Aldeburgh Strings - Britten: Serenade - Fanfare
Here is a superb collection of four contrasting examples of Benjamin Britten's music for string orchestra, written in the composer's remarkably fecund period during World War II and just after. It was recorded as the culmination of three extended "weekend" convenings, in 2012, 2013, and 2015, of the Aldeburgh Strings. This outstanding chamber orchestra is an ensemble of the Britten-Pears Young Artist Programme, designed to give "the world's best emerging professional musicians" high-level mentoring and performance experience. As one might expect, they are a thoroughbred ensemble, full of the energy of artistic rivalry and new discovery. Probably not a jaded back-desk player to be found, and it shows. Central to the mission of the program is the interaction between participants and top-level soloists and section mentors. So we have violinist Markus Däunert, founding member and former co-leader of the Mahler Chamber Orchestra, as director for this project; Richard Watkins, former principal horn of the Philharmonia Orchestra, and current member of the Nash Ensemble and London Winds, as soloist; and Máté Szücs, principal solo viola of the Berlin Philharmonic, who in addition to soloing in Lachrymae for viola and strings, served as viola tutor for the ensemble. Soloists tenor Allan Clayton and pianist Lorenzo Soulès are outstanding younger artists: recent competition winners and in-demand performers.
The Serenade is, of course, the undisputed masterpiece of the four works gleaned from these concerts and subsequent recording sessions, but all of the works are imposing achievements, even the composer's Young Apollo, the quickly suppressed paean to the sun god, or some admired equivalent. The 2015 iteration of the ensemble is bold and incisive in this unusual fanfare for piano and strings, and Soulès demonstrates the power and bravura that no doubt contributed to his sweep of the 2012 Geneva Competition. Szücs is searching and elegiac in the continuous variations on Dowland's If My Complaints Could Passions Move that form Lachrymae, performed in the orchestration which Britten created in his last year. The 2012 version of the ensemble is particularly impressive in the hushed sections, playing with exquisite beauty and control here, as well as in the Prelude and Fugue for 18 Strings. The Fugue is further notable for the precision of execution and the full rich sound achieved in the generous acoustic of the Maltings, Snape.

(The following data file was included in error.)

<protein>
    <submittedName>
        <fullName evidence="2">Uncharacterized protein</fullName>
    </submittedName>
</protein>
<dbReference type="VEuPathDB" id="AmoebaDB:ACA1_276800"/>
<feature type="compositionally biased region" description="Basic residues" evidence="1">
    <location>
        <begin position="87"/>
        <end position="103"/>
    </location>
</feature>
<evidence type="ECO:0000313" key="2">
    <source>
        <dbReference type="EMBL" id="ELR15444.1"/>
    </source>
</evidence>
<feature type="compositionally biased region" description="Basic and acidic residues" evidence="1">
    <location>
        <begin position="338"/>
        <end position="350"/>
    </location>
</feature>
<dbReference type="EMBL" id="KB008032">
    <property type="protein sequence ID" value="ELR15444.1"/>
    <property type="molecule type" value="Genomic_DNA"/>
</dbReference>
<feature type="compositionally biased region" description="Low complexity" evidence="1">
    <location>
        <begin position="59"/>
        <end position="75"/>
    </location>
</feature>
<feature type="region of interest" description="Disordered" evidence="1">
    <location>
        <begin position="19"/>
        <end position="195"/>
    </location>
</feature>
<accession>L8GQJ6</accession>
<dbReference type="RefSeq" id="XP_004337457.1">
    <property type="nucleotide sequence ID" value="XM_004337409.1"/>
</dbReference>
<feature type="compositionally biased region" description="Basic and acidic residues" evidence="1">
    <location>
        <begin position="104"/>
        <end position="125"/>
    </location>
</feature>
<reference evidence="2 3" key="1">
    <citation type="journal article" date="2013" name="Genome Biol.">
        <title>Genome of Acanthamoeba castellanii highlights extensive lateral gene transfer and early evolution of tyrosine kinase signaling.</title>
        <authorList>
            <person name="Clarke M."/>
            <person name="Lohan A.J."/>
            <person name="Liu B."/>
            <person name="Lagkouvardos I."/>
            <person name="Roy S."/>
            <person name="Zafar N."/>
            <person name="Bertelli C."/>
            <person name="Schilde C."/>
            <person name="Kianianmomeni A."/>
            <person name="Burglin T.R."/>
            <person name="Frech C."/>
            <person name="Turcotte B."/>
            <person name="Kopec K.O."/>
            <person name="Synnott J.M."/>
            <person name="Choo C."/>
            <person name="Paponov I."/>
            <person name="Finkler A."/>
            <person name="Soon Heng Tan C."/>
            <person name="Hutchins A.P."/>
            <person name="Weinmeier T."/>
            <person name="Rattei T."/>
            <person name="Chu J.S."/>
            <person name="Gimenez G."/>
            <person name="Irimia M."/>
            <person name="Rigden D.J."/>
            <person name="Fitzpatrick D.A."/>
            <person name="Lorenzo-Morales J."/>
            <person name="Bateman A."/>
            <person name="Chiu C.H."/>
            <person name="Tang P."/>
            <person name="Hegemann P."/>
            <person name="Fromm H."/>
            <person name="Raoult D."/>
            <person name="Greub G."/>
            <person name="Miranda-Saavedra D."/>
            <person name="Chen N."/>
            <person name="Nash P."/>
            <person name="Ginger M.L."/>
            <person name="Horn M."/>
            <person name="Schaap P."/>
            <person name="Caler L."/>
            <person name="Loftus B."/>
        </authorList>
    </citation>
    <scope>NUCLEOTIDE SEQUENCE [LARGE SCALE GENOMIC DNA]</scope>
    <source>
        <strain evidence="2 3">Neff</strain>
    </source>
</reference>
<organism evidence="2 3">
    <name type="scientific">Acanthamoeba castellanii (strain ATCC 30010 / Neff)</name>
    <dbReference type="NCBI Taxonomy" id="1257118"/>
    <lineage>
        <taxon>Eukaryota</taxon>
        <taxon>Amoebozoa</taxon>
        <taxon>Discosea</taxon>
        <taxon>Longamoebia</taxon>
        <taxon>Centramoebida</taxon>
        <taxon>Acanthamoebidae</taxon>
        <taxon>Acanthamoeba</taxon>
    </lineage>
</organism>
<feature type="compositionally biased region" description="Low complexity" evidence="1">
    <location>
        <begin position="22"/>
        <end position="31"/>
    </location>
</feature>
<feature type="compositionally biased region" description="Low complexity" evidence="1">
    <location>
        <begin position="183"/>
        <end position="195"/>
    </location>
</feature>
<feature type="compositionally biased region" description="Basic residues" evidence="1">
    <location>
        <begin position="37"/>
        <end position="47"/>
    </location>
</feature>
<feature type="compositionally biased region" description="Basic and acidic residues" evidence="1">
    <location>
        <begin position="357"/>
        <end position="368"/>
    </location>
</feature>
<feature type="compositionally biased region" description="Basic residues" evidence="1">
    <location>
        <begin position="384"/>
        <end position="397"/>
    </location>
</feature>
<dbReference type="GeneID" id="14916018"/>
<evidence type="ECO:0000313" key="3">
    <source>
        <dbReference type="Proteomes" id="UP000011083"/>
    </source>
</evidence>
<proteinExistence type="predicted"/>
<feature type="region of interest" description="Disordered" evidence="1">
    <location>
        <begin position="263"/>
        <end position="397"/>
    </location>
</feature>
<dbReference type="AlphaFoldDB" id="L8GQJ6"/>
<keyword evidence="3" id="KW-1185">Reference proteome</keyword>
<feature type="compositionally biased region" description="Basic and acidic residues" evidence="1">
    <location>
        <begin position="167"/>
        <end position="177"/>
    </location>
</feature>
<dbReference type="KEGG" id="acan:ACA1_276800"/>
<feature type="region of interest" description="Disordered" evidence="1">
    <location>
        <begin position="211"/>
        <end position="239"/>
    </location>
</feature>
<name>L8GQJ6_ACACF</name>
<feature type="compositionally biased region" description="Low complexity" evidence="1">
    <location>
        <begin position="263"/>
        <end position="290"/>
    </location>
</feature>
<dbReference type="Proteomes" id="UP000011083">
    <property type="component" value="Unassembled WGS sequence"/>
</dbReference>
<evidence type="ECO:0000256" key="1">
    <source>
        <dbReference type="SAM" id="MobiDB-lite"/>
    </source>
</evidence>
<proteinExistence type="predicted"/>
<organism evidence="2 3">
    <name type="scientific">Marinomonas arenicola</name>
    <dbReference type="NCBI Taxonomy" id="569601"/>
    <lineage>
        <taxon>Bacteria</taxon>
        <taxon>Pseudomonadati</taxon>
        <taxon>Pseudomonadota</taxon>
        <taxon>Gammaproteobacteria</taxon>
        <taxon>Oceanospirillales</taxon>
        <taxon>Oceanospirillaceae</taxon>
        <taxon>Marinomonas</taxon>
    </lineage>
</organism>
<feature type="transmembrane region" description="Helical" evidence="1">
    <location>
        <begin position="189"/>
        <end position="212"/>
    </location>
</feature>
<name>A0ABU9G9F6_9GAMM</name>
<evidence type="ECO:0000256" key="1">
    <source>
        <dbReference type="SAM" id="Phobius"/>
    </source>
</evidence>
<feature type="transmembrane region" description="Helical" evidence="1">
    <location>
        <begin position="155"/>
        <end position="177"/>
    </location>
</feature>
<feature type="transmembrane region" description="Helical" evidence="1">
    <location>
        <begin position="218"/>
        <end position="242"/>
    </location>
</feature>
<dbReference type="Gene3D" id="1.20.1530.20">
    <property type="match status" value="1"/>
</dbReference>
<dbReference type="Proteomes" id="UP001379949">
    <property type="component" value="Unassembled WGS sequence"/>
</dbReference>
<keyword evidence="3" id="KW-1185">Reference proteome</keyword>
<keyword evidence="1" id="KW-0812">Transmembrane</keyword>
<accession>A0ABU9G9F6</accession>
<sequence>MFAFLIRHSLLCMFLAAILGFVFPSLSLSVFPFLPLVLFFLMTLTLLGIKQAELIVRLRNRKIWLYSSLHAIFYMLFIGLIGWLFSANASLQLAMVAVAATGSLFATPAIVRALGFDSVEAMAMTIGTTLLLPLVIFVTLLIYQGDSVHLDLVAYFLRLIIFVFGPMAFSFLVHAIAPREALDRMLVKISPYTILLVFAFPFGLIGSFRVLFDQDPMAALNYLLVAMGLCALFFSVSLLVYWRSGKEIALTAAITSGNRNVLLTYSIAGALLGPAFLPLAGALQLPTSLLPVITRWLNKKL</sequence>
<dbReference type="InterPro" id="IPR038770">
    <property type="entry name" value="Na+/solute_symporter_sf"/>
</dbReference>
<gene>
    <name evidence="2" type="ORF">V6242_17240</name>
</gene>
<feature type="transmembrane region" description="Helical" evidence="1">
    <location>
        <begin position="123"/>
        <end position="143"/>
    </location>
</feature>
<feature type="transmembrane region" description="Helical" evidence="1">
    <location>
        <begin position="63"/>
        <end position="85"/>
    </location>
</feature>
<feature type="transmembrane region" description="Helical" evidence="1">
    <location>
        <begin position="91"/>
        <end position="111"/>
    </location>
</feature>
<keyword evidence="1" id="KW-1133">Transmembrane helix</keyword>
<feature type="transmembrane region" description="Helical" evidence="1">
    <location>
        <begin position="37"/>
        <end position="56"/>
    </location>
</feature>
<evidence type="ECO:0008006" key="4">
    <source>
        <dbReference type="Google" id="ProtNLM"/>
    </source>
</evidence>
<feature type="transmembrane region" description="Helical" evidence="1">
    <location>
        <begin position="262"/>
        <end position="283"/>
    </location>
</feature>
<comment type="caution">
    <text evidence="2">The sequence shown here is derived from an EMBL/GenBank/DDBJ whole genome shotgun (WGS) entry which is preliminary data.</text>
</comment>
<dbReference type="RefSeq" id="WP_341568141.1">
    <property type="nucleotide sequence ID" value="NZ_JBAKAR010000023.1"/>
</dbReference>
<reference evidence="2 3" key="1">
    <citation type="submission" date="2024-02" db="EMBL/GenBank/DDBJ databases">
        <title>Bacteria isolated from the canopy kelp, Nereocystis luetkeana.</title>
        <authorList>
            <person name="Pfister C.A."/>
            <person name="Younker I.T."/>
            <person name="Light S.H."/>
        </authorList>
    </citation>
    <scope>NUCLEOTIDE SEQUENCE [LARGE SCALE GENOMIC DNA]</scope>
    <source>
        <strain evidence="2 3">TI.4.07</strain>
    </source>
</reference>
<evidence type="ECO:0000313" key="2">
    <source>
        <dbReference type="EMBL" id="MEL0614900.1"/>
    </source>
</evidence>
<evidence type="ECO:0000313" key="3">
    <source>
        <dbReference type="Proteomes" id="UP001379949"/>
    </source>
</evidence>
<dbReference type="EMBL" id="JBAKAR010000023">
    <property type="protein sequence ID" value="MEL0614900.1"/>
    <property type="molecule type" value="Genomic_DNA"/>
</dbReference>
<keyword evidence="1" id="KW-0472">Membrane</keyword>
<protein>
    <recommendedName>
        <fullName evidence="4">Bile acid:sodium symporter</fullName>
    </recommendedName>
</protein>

But it is the Serenade for Tenor, Horn, and Strings, recorded in 2013, that is the pearl of the set, as much for Clayton's grippingly text-aware delivery of the songs as for the breathtaking playing of Watkins in the horn solos. There is ample recorded competition for all of these works, but most especially for the Serenade, beginning with the recording made by the soloists for whom it was written, Dennis Brain and Peter Pears. Watkins is every bit the equal of any previous soloist I know, in the precision of rhythm and intonation-those natural harmonics perfectly tuned-but especially in the imaginativeness of his phrasing and sheer glory of his sound. It speaks volumes for Clayton that his sensitive and intelligent readings aren't overshadowed by his partner.
Is it perfect? No, not quite. Clayton could employ more variety of color, especially at lower volumes. I would have liked more ferocity from the strings in the storm that breaks mid-way through "Dirge" in the Serenade, and surely these young musicians will find more heartbreak in the Lachrymae with greater life experience. But small complaints do not diminish admiration for the whole. What wonderful work the Britten-Pears Young Artist Programme is doing, and what a joy to hear the result so beautifully presented. The timing is short at 55 minutes, but there is an offer with the disc for a free download of a fine performance of Vaughan William's Fantasia on a Theme of Thomas Tallis recorded by the 2012 ensemble. It is available in a variety of resolutions; I found the 24-bit/192kHz FLAC quite impressive.